-- Carl von Clausewitz
When the so-called "surge" strategy first came to our attention In January 2007, the administration and the Pentagon told us its purpose would be to provide sufficient security for a political reconciliation to take place--a political reconciliation in Iraq, that is. It was never meant to arrive at a truly bi-partisan policy solution between America's executive and legislative branches of government. Its purpose was to continue Mr. Bush's war despite domestic political opposition to it, and so far, by that measure of effectiveness, it's been a resounding success.
By the time the surge was launched, we'd already been told there was no "purely military" situation in Iraq. In truth, there is no purely military situation to any war. As Clausewitz tells us, "the only source of war is politics" and "no major proposal required for war can be worked out in ignorance of political factors." Moreover, Clausewitz reminds us that the political objective will determine "both the military objective to be reached and the amount of effort it requires."
The administration and its generals may have had these Clausewitzean tenets in mind when they began to emphasize political solutions. Then again, they may have figured that talk of a military solution would be hard to sell, seeing as how four years and multiple prior "surges" into the Iraq conflict the world's best-trained, best-equipped armed force was nowhere near bringing the war to a favorable conclusion.
The problem now for the administration is that the longer the surge has dragged on, the more remote the prospects of a political solution in Iraq have become. The mid-July surge progress report stated Iraq's government had only achieved eight of its 18 assigned benchmarks. The White House tried to spin the news into a bolt of Egyptian cotton by boasting that Iraq had achieved nearly half of its requirements, but that canard went down in flames in early August when nearly a dozen Shiite and Sunni ministers waltzed out of Prime Minister Nuri al Maliki's cabinet.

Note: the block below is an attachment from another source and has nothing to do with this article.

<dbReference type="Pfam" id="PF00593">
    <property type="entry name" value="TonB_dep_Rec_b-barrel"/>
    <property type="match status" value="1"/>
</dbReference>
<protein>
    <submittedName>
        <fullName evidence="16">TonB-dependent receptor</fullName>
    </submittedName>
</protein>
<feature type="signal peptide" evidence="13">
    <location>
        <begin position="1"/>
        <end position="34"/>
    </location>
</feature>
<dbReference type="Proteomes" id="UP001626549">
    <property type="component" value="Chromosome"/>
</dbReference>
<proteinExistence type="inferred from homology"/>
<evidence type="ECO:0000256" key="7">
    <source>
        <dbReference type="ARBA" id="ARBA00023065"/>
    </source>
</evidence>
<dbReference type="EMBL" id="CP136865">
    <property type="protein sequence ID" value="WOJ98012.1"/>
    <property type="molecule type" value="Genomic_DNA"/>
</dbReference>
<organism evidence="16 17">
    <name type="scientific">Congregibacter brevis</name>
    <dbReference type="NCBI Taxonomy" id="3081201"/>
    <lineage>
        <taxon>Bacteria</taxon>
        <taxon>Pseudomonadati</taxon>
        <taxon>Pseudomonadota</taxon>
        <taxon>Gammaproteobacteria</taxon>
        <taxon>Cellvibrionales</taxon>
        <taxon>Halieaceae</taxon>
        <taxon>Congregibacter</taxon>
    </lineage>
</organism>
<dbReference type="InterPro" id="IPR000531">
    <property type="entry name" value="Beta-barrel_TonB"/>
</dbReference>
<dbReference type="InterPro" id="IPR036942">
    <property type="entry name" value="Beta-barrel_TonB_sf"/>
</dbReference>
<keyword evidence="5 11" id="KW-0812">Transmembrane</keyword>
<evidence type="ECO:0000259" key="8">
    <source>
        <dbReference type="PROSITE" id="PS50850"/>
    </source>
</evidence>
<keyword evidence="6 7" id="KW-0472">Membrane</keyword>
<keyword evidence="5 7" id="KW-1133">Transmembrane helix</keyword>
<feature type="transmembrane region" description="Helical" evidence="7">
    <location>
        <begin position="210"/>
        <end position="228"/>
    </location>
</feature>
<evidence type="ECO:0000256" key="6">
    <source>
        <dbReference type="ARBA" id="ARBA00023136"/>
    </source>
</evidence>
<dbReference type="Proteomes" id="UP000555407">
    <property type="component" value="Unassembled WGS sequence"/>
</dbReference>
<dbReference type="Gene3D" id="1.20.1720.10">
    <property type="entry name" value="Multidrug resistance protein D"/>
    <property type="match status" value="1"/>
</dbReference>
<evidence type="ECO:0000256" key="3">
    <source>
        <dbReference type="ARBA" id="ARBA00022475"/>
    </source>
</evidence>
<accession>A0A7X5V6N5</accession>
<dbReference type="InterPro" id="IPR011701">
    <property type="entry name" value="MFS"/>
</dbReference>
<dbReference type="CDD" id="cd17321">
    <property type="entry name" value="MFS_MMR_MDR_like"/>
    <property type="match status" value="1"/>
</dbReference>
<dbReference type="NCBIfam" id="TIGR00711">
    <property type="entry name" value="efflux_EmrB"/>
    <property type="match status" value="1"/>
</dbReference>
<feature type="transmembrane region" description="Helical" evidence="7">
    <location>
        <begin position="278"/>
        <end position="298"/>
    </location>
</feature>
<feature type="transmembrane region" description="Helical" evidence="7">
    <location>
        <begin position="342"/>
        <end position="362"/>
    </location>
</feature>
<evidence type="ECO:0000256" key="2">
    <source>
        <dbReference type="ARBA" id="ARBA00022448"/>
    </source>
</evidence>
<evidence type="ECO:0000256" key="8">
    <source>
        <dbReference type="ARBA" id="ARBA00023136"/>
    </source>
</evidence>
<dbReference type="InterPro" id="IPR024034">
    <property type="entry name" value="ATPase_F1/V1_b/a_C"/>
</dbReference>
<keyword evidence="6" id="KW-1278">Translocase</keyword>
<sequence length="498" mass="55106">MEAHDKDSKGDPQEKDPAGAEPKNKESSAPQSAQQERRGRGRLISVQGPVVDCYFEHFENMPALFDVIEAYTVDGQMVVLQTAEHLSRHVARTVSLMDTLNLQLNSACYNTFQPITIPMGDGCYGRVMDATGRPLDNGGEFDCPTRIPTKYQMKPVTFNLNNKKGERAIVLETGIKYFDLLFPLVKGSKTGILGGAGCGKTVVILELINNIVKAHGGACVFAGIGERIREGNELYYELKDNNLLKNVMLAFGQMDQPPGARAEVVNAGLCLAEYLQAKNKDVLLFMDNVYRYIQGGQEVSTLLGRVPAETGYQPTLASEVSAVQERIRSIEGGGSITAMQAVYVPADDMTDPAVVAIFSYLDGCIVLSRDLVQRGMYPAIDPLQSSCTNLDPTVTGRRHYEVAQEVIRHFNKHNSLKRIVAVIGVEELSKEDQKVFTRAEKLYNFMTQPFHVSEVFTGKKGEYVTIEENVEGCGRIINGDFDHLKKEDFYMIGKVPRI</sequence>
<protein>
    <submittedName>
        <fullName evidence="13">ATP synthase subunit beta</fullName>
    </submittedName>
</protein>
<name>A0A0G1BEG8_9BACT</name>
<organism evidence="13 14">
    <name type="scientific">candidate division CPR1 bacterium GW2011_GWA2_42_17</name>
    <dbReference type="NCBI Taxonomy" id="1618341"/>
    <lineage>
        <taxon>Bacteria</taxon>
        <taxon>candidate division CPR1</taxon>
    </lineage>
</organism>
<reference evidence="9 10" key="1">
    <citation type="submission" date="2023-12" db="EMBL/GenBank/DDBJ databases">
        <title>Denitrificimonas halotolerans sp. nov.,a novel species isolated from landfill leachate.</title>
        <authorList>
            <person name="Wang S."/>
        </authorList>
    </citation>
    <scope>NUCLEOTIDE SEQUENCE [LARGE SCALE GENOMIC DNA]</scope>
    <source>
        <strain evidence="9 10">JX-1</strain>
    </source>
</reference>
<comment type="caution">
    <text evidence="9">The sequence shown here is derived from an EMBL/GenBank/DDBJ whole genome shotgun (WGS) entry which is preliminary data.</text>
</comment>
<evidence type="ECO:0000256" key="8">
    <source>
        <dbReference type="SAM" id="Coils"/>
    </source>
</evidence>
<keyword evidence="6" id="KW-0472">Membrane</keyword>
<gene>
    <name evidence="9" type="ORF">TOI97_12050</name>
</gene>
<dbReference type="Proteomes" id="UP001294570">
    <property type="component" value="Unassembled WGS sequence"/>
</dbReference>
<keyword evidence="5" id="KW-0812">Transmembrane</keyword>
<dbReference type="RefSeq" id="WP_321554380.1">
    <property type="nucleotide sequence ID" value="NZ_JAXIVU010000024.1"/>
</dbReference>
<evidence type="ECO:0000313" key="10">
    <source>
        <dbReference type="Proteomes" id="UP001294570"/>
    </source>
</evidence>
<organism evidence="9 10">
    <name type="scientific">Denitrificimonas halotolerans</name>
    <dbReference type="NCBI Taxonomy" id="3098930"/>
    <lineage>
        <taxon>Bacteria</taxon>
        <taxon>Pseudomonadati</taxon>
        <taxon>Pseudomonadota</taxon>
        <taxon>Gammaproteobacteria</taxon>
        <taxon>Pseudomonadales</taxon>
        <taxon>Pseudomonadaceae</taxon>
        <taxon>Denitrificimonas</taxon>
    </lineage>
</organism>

After that, not surprisingly, the administration's echo chamberlains began to suggest that those darn old political benchmarks probably weren't the best way to measure the surge's success any old how, but that dodge went over like a lead zeppelin as well.
From Bad to Worse
This week U.S. Ambassador to Iraq Ryan Crocker described Iraq's progress "extremely disappointing." Senators Carl Levin (D-Michigan) and John Warner (R-Virginia), chairman and former chairman of the Senate Armed Services committee did Crocker one better. After a two-day visit to Iraq, they released a joint statement that said in part:
While we believe that the “surge” is having measurable results, and has provided a degree of “breathing space” for Iraqi politicians to make the political compromises which are essential for a political solution in Iraq, we are not optimistic about the prospects for those compromises.
Levin later dusted off the sugar coat when he told reporters "I hope the parliament will vote the Maliki government out of office."
Mr. Bush made a confusing series of statements in response to Levin's remark that seemingly alternated between endorsing Maliki and running him over with a tractor, but it really doesn't matter what Bush says any more because by now everybody who's right in the head knows that Bush isn't.